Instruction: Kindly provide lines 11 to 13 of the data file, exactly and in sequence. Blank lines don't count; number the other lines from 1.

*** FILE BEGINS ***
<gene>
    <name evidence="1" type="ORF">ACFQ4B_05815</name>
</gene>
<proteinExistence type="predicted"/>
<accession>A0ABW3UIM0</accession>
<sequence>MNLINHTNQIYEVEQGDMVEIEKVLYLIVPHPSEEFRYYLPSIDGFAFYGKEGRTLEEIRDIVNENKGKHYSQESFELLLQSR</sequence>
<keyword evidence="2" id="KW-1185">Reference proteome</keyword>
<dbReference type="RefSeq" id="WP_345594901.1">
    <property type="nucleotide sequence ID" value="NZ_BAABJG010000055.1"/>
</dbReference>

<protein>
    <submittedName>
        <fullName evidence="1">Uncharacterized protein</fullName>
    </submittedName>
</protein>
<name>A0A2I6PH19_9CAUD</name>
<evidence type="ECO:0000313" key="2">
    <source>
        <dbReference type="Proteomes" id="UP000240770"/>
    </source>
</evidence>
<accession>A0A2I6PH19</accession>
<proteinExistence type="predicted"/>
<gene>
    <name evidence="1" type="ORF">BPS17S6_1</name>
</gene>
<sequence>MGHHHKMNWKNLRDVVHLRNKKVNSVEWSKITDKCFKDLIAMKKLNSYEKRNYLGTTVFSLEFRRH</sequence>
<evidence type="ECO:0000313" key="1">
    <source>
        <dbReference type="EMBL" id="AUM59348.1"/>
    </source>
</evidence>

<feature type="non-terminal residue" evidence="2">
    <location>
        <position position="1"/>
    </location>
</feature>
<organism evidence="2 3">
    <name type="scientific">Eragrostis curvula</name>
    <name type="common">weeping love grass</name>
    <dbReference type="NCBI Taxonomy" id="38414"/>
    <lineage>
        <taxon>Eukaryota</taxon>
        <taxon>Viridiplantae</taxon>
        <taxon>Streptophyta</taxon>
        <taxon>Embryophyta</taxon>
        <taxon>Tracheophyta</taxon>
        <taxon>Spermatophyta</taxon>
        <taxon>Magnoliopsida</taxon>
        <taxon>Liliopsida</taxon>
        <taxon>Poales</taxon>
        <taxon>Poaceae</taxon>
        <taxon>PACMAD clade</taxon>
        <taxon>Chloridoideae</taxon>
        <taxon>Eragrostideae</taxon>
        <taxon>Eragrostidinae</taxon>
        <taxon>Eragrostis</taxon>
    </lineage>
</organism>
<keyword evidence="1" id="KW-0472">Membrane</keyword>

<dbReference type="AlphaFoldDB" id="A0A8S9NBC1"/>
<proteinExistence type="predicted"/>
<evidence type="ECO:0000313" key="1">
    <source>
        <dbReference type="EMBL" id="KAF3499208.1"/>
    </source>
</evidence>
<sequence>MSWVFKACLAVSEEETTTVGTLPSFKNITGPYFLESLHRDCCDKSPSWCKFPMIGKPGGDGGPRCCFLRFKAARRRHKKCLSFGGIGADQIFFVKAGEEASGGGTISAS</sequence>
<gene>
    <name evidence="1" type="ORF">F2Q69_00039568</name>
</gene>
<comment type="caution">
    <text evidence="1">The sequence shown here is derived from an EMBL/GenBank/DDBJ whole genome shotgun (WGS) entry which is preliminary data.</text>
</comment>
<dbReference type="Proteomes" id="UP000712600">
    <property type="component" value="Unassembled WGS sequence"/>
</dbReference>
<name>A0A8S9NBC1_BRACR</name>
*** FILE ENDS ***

<protein>
    <submittedName>
        <fullName evidence="1">Uncharacterized protein</fullName>